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An Arts Professional Feature in partnership with the Cultural Commissioning Programme

Linden Rowley explores who the commissioners of public services are, where to find them and how arts and cultural organisations can best talk to them.

Photo of people in meeting

Hope Fitzgerald

Commissioners are people responsible for identifying population needs and the priority outcomes for individuals and communities. They work with a range of providers to devise a service specification to deliver those outcomes and procure a preferred provider. Commissioners in local public services, which cultural organisations have successfully engaged with, include those in adult social care, children and young people’s services, localities and health. But there are others such as housing, highways, waste management – you might be surprised about the range and diversity of services you could link up with. Job titles vary hugely, as does the degree to which commissioning is integrated across services, but here are some starting points.

In adult social care there will be a director or head of commissioning with managers for the five key user groups: older people, learning difficulties, physical disabilities, mental health and carers. They commission services at a strategic level and have social work teams commissioning locally or signposting those in receipt of personal budgets to service providers. Personalisation and direct payments mean that individual service-users are ‘micro-commissioners’.

Find out the things that preoccupy them, learn their language, join new networks and identify the potential opportunities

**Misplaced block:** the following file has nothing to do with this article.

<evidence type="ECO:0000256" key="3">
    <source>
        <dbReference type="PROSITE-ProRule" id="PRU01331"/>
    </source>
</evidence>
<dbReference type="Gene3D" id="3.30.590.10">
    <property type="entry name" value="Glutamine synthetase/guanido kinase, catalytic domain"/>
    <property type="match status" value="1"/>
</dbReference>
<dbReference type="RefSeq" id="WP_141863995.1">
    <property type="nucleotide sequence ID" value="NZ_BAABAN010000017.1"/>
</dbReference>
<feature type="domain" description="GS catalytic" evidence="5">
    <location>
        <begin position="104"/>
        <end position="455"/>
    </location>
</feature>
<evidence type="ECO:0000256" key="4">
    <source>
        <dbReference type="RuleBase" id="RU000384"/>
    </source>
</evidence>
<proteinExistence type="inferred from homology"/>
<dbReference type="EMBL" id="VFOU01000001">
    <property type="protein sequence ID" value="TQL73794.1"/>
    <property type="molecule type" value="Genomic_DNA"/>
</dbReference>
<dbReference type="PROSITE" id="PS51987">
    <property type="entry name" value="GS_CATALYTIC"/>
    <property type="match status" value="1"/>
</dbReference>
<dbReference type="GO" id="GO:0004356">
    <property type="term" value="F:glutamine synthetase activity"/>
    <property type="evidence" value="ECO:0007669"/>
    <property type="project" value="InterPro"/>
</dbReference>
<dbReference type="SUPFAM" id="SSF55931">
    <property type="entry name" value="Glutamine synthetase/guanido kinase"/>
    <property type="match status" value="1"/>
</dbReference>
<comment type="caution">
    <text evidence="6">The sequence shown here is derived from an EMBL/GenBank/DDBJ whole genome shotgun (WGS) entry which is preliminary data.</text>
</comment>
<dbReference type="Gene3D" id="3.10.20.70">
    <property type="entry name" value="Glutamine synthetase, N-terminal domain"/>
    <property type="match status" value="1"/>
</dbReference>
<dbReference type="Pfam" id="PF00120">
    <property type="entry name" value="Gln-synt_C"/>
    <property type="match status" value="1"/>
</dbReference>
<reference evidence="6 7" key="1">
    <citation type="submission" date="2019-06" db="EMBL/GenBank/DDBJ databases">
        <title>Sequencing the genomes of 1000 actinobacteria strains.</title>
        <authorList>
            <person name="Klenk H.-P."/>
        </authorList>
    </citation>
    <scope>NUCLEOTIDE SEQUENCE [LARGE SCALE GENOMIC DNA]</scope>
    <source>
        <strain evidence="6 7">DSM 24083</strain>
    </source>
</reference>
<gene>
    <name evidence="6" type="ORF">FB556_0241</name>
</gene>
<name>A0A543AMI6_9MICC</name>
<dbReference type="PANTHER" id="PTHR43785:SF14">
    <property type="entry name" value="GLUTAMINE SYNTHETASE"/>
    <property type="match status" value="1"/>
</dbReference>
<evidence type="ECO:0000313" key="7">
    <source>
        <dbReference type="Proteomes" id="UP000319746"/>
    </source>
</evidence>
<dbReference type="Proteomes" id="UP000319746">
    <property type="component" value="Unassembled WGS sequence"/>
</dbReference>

Across children and young people’s services there are commissioners in services such as early years, special educational needs, family support, looked after children, youth offending and children’s social care. School improvement may be within the council or externalised to a voluntary agency or public service mutual. Schools or school clusters are also commissioners. This fragments the picture, but the regional network of Bridge Organisations may be able to assist your navigation.

Locality commissioning includes environment, community safety, housing and community health services. Locality or neighbourhood networks provide important platforms for engagement with commissioners. Many bodies commission health services. Public health is now located in local authorities, and public health consultants and specialists have remits for different population groups and functions. They commission services, often in partnership, and many are reviewing their contracts over the next few years to identify new ways of working. They generally have good connections with the voluntary sector, often through small grants, but increasingly through contracts for active lifestyles and health trainers.

Clinical commissioning groups (CCGs) are the new big players. They are groups of general practices that work together to plan and design local health services in England (the alternative guide to NHS England gives a helpful picture of where they sit). They commission health and care services including planned hospital care, urgent and emergency care, rehabilitation, community health, mental health and learning disability services. Some CCGs are looking at non-clinical interventions such as social prescribing and encouraging patients to engage more in community networks and activities. A number of arts and cultural organisations deliver arts on prescription and books on prescription schemes.